1902 Encyclopedia > John Reuchlin (Johann Reuchlin)

Johann Reuchlin
(John Reuchlin)
German humanist
(1455-1522)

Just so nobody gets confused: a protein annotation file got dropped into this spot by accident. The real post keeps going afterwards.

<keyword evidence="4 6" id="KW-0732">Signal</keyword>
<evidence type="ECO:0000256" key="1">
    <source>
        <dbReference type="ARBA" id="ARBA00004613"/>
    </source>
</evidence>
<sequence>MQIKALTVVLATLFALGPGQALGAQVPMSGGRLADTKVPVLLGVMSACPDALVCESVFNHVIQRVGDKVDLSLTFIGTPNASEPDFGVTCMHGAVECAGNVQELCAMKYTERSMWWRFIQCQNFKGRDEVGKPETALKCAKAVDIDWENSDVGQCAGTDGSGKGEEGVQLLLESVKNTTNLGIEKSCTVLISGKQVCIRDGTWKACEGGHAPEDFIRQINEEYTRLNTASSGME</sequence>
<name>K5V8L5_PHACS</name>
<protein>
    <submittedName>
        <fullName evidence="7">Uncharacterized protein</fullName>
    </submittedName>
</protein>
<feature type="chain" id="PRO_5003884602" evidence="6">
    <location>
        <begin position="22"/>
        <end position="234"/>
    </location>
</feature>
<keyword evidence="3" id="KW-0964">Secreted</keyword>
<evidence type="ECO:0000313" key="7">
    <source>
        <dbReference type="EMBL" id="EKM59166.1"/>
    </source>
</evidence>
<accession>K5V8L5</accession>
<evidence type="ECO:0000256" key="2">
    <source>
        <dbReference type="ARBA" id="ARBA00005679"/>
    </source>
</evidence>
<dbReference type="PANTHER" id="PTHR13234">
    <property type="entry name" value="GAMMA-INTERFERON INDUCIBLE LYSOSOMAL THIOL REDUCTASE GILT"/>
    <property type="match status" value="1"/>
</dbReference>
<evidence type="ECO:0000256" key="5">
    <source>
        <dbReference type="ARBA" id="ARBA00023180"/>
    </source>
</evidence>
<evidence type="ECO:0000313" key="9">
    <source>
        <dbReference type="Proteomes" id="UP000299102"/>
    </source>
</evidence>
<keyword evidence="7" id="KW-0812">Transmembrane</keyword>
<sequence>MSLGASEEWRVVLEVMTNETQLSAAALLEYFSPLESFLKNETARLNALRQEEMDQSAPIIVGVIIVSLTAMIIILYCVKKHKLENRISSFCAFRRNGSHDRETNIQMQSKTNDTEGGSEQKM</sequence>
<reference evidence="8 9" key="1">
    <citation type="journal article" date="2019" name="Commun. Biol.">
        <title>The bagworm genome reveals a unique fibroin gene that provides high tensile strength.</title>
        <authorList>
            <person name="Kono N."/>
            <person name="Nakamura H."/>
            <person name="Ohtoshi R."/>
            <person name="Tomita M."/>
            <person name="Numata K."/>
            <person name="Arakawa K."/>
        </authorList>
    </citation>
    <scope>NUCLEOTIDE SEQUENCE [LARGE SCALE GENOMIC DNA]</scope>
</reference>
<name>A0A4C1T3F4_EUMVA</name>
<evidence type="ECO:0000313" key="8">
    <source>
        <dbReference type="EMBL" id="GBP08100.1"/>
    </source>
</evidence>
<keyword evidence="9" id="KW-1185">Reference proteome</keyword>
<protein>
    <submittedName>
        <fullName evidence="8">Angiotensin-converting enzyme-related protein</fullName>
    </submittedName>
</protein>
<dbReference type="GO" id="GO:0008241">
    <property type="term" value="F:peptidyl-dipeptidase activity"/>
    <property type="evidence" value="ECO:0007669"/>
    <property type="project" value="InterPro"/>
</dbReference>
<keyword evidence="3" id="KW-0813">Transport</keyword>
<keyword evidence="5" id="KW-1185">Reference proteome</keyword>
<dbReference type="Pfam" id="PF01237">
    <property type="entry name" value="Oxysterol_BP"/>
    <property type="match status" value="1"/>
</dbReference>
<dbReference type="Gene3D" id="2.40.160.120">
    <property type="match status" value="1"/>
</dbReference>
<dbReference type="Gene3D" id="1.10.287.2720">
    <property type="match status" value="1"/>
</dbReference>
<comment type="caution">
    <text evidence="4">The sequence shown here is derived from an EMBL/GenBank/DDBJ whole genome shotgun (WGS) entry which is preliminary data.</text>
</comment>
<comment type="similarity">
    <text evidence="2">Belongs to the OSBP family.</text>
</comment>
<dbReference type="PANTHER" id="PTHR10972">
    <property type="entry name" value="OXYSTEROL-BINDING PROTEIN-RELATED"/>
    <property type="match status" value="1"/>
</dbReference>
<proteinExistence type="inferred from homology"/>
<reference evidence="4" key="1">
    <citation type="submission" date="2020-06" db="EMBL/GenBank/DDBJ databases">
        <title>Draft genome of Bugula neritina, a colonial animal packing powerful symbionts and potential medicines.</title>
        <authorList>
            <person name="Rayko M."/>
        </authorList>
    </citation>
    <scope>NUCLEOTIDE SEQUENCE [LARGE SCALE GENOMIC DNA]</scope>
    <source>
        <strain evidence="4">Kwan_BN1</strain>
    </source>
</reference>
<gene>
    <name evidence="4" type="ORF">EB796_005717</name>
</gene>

JOHN REUCHLIN (1455-1522), the first great German humanist and the restorer of Hebrew and in large measure also of Greek letters among his countrymen, was born February 22, 1455, at Pforzheim in the Black Forest, where his father was intendant of the Dominican monastery. In the pedantic taste of his time the name was Grfficized by his Italian friends into Capnion, a form which Reuchlin himself uses as a sort of transparent mask when he introduces himself as an interlocutor in the De Verbo Mirifico. For his native place Reuchlin always retained an affection ; he constantly writes himself Phorcensis, and in the De Verbo, when he tells how he had sojourned at Paris and almost all the great schools of France and Germany, as well as at several Italian seats of learning and finally at Eome, the "caput studiorum," he does not forget to ascribe to Pforzheim his first disposition to letters. Here he began his Latin studies in the monastery school, and, though in 1470 he was a short time in Freiburg, that university seems to have taught him little. Reuchlin's career as a scholar appears to have turned almost on an accident; his fine voice gained him a place in the household of the margrave of Baden, and by and by, having already some reputation as a Latinist, he was chosen to accompany to the university Of Paris the third son of the prince, a lad some years his junior, who was destined for an ecclesiastical career. This new connexion lasted but a year or so, but it determined the course of Reuchlin's life. He now began to learn Greek, which had been taught in the French capital since 1470, and he also attached himself to the leader of the Paris realists, John a Lapide, a really worthy and learned man, whom he presently followed to the vigorous young university of Basel (1474). At Basel Reuchlin took his master's degree (1477), and began to lecture with success, teaching a more classical Latin than was then common in German schools, and also explaining Aristotle in Greek. His studies in this language had been continued at Basel under Andronicus Contoblacas, and here too he formed the acquaintance of the bookseller Amorbach, for whom he prepared a Latin lexicon (Vocabularius Breviloquus, 1st. ed. 1475-76), which did good service in its time and ran through many editions. This first publication and Reuchlin's account of his teaching at Basel in a letter to Cardinal Hadrian, February 1518, show that he had already found the work which in a larger sphere occupied his whole life. He was no original genius, but a born teacher. He had neither brilliant literary power like Erasmus nor epoch-making ideas like Luther, but he was the great master of all Germany, guiding his countrymen to sound learning, first in Latin and then in Greek and in Hebrew. But this work of teaching was not to be done mainly from the professor's chair. Reuchlin soon left Basel to seek further Greek training with George Hieronymus at Paris, and learn to write a fair Greek hand that he might support himself by copying MSS. And now he felt that he must choose a profession. His choice fell on law, and he was thus led to the great school of Orleans (1478), and finally to Poitiers, where he became licentiate in July 1481, and so could look forward to honourable office in his native country, where he could pursue his scholarly tastes in an independent position. From Poitiers Reuchlin came in December 1481 to Tubingen. There he found friends to recommend him to Count Eberhard of Würtemberg, who was about to journey to Italy and required an interpreter. Reuchlin was selected, and in February 1482 left Stuttgart for Florence and Rome. The journey lasted but a few months, but it brought the German scholar into contact with several learned Italians, and his connexion with the count became permanent. On his return to Stuttgart he was named Geheimrath, and soon after he became doctor of laws and assessor in the high court. About this time he appears to have married, but little is known of his married life. He left no children; but in later years his sister's grandson Melanchthon was almost as a son to him till the Reformation estranged them. Reuchlin's life at Stuttgart was often broken by important missions, and in 1490 he was again in Italy. Here he saw Pico, to whose Cabbalistic doctrines he afterwards became heir, and also - made the friendship of the pope's privy secretary, Questemberg, which was of service to him in his later troubles. Again in 1492 he was employed on an embassy to the emperor at Linz, and here he began to read Hebrew with the kaiser's Jewish physician Loans. He knew something of this language before, but Loans's instruction laid the basis of that thorough knowledge which he afterwards improved on his third visit to Rome in 1498 by the instruction of Obadiah Sforno of Cesena.